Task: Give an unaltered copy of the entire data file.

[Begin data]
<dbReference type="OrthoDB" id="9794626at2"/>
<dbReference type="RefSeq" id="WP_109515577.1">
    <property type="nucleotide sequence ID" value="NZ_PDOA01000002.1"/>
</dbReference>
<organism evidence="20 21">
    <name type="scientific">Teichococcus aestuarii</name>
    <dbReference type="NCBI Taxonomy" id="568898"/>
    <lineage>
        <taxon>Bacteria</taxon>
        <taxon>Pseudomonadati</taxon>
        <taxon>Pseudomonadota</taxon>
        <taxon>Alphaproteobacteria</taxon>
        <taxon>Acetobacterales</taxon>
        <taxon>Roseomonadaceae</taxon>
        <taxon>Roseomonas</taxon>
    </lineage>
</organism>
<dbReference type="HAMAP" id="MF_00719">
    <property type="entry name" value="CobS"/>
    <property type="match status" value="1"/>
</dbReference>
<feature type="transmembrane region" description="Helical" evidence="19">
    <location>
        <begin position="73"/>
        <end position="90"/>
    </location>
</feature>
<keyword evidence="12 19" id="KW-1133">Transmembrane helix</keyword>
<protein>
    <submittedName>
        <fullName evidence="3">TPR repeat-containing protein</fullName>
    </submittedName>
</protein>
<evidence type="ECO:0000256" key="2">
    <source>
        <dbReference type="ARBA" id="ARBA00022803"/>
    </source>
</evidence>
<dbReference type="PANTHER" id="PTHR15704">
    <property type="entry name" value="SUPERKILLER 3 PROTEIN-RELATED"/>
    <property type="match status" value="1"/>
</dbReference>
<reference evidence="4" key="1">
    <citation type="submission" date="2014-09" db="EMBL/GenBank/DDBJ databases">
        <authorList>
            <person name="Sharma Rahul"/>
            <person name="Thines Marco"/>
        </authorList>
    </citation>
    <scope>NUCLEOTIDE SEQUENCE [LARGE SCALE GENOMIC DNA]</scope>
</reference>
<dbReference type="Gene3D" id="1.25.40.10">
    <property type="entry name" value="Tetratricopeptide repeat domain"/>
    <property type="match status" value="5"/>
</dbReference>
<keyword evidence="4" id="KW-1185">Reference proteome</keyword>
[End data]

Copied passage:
<dbReference type="OrthoDB" id="9794626at2"/>
<dbReference type="RefSeq" id="WP_109515577.1">
    <property type="nucleotide sequence ID" value="NZ_PDOA01000002.1"/>
</dbReference>
<organism evidence="20 21">
    <name type="scientific">Teichococcus aestuarii</name>
    <dbReference type="NCBI Taxonomy" id="568898"/>
    <lineage>
        <taxon>Bacteria</taxon>
        <taxon>Pseudomonadati</taxon>
        <taxon>Pseudomonadota</taxon>
        <taxon>Alphaproteobacteria</taxon>
        <taxon>Acetobacterales</taxon>
        <taxon>Roseomonadaceae</taxon>
        <taxon>Roseomonas</taxon>
    </lineage>
</organism>
<dbReference type="HAMAP" id="MF_00719">
    <property type="entry name" value="CobS"/>
    <property type="match status" value="1"/>
</dbReference>
<feature type="transmembrane region" description="Helical" evidence="19">
    <location>
        <begin position="73"/>
        <end position="90"/>
    </location>
</feature>
<keyword evidence="12 19" id="KW-1133">Transmembrane helix</keyword>
<protein>
    <submittedName>
        <fullName evidence="3">TPR repeat-containing protein</fullName>
    </submittedName>
</protein>
<evidence type="ECO:0000256" key="2">
    <source>
        <dbReference type="ARBA" id="ARBA00022803"/>
    </source>
</evidence>
<dbReference type="PANTHER" id="PTHR15704">
    <property type="entry name" value="SUPERKILLER 3 PROTEIN-RELATED"/>
    <property type="match status" value="1"/>
</dbReference>
<reference evidence="4" key="1">
    <citation type="submission" date="2014-09" db="EMBL/GenBank/DDBJ databases">
        <authorList>
            <person name="Sharma Rahul"/>
            <person name="Thines Marco"/>
        </authorList>
    </citation>
    <scope>NUCLEOTIDE SEQUENCE [LARGE SCALE GENOMIC DNA]</scope>
</reference>
<dbReference type="Gene3D" id="1.25.40.10">
    <property type="entry name" value="Tetratricopeptide repeat domain"/>
    <property type="match status" value="5"/>
</dbReference>
<keyword evidence="4" id="KW-1185">Reference proteome</keyword>